Monday, April 12, 2010

The Spinster Book by Myrtle Reed

222 pages
Published in 1901
G. P. Putnam's Sons
New York and London
The Knickerbocker Press

Up until now I've only reviewed novels by Myrtle Reed, but she was also well known for some non-fiction works (mostly cookbooks). You might consider The Spinster Book in this category as it is not a novel, but more a satirical look at life. Or to be more specific a satirical look at men, women, their relationships, love, courtship, marriage, widow/widowerhood, and the life-long single woman.

When I say satirical I mean Ms. Reed's pen is dipped in truth and told with a serving of salt and vinegar and tongue firmly planted in cheek. And yet, I didn't agree with everything contained in this book. Yes, there were plenty of truths to contemplate, but there were also so misconceptions and a lot of sad and unfortunate views.

Still, I found it fascinating to get a glimpse into the minds of some types of men and women who lived and loved during the earliest years of the 20th century. But what is most valuable about this book is the chance to read and get a better understanding of the inner ticking of Ms. Reed's mind and imagination, both of which led to the creation of the lovable (and sometimes despicable) characters within her novels.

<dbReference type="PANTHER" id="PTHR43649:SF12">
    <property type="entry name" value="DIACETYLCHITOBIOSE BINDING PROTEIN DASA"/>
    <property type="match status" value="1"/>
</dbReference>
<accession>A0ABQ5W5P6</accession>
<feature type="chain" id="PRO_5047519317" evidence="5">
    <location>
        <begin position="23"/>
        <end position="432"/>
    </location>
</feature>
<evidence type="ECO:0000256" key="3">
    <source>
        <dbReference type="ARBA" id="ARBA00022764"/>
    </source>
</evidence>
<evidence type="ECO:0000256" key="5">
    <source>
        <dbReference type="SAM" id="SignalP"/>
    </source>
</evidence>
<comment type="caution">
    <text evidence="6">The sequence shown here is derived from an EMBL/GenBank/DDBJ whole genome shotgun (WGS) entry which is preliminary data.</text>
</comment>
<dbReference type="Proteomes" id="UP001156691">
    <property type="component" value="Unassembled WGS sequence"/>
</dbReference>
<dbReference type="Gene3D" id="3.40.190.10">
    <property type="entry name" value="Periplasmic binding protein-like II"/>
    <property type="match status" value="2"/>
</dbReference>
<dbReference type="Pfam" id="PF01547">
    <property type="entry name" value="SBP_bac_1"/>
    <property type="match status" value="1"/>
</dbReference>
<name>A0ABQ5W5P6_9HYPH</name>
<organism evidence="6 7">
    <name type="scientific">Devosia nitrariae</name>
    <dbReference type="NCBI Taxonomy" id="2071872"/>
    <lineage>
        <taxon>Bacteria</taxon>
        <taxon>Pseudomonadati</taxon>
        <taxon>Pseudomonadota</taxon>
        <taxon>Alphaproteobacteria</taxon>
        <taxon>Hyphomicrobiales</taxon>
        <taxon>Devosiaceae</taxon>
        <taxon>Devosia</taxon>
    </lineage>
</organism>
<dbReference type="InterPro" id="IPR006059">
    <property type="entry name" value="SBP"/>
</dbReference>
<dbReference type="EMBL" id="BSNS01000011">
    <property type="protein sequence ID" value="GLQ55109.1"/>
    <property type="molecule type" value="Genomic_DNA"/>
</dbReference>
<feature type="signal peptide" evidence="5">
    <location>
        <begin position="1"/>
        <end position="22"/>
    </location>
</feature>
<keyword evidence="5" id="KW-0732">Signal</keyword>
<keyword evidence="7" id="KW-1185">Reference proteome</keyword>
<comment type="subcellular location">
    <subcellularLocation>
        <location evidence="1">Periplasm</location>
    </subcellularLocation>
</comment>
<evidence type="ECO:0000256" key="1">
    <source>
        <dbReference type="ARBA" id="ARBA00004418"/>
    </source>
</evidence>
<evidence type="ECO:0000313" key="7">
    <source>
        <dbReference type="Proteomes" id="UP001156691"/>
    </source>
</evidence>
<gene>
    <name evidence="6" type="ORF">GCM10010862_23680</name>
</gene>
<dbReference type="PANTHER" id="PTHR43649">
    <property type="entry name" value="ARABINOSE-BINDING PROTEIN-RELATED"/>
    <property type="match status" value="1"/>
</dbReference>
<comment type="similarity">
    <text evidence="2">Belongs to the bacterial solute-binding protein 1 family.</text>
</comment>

That said, this isn't the book for every reader. If you have a particular interest in the mind of a woman from the early 20th century, you love satirical literature, or if you are a fan of Ms. Reed's novels you will likely find this a fun read. There are plenty of quotable passages and passages that will make you laugh out loud, but this wasn't a book that I would read over and over. I obtained the copy I read from my library's ILL program, but electronic copies are widely available at: The Archive (Librivox audio version), Read Print, Project Gutenberg, Online Literature, and Books Should Be Free (audio).

There are still many novels by Reed that I haven't read and I look forward to them, especially now that I know more about Myrtle Reed's imagination.

Other Reviews of Myrtle Reed's work:

Weaver of Dreams
A Spinner in The Sun
Lavender And Old Lace
The Master's Violin

Related Links:
Tuesday Teaser: A Spinner in the Sun
Tuesday Teaser: Lavender and Old Lace

1 comment: said...

This sounds really good, going to go see if I can find it in a format that works for me.